For others, DACA has provided a sense of purpose.
Before DACA, Erick Velazquez, an 18-year-old senior at Airport High School who has lived in Columbia 13 years, said he had no assurances of a future in United States and, thus, had little motivation to succeed in school and other parts of his life.
Now, Velazquez says he is pulling his grades up, working part-time at Chick-fil-A and staying involved with school sports and a church group.
”My mindset has been clear and focused on my future, and what I’m going to do later on in life,” said Velazquez, who wants to join the National Guard and go to trade school. “It has changed who I am as a person and what I’m going to do with my life.”
The new status also helps him get health insurance – providing for his first-ever trips to the dentist and eye doctor.
“I’ve always wanted to go to the dentist,” Velazquez said. “I don’t understand why people hate it. I was able to get glasses as well.”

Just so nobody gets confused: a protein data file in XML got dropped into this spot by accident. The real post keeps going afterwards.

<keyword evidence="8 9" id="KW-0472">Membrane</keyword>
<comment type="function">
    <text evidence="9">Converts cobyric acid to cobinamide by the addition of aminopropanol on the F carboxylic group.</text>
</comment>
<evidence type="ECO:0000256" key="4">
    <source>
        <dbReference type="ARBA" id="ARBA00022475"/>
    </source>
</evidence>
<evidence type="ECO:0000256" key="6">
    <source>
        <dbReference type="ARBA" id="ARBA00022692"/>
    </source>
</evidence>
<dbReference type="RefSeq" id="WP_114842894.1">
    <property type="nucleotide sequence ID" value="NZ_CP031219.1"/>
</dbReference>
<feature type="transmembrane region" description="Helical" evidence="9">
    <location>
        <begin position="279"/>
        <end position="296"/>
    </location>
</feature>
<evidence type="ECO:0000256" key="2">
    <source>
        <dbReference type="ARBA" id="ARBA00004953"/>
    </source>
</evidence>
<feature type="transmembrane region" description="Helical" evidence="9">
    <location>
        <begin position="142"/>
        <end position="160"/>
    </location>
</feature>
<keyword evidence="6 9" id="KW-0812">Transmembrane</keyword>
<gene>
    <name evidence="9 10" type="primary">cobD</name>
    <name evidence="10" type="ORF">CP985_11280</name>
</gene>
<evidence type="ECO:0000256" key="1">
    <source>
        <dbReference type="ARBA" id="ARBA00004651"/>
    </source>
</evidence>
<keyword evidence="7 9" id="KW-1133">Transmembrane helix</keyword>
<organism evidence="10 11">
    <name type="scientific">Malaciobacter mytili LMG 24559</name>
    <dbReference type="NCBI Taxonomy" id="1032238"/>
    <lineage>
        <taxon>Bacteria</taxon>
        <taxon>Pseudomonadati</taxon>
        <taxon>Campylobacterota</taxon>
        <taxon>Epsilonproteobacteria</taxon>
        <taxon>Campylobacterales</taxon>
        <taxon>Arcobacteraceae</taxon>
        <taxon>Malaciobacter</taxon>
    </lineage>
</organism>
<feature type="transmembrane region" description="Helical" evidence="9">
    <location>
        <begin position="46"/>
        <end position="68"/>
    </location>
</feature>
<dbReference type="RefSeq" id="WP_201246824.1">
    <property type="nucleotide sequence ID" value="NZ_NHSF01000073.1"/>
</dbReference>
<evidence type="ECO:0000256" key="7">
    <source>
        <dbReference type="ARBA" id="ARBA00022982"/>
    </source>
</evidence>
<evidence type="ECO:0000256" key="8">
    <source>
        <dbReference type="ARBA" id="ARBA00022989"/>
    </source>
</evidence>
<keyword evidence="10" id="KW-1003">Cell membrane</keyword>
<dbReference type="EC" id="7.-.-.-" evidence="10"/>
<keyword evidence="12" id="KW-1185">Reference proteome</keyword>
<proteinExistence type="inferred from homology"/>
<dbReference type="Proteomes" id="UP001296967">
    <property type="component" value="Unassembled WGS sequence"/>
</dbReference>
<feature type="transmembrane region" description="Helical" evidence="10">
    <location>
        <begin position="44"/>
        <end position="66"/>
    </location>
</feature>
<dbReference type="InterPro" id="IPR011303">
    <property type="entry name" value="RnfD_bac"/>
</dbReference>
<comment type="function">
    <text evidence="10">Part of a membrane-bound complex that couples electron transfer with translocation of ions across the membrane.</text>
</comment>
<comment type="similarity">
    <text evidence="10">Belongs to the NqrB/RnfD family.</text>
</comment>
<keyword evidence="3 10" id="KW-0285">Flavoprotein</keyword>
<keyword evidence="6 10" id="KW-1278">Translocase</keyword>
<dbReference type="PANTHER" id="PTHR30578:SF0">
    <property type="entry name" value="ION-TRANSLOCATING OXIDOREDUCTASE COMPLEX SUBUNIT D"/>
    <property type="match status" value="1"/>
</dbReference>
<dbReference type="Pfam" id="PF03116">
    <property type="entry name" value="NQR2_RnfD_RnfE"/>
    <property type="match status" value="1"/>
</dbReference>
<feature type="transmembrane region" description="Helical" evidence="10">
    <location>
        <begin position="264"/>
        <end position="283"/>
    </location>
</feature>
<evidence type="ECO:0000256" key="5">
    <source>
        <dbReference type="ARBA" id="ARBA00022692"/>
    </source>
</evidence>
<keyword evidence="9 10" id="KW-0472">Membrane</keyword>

‘Now you’re going to ... rip away their opportunity?’
But DACA recipients do not know how much longer their protections will last.
Some are living day to day, fearful of dreaming up a long-term plan only to have it shattered.
Trump’s election in November set off a firestorm of fear, rumors and misinformation within the local Hispanic community, said Ivan Segura, an officer with the S.C. Hispanic Leadership Council.
Concerns about deportation have spread like wildfire on Facebook, said Segura, who has encouraged Hispanics to check out the rumors with community leaders before sharing them further.
Segura said one mother called him Nov. 9, the day after Trump was elected, asking whether it was safe to send her children to school. She said she had heard officials would be rounding up students for deportation.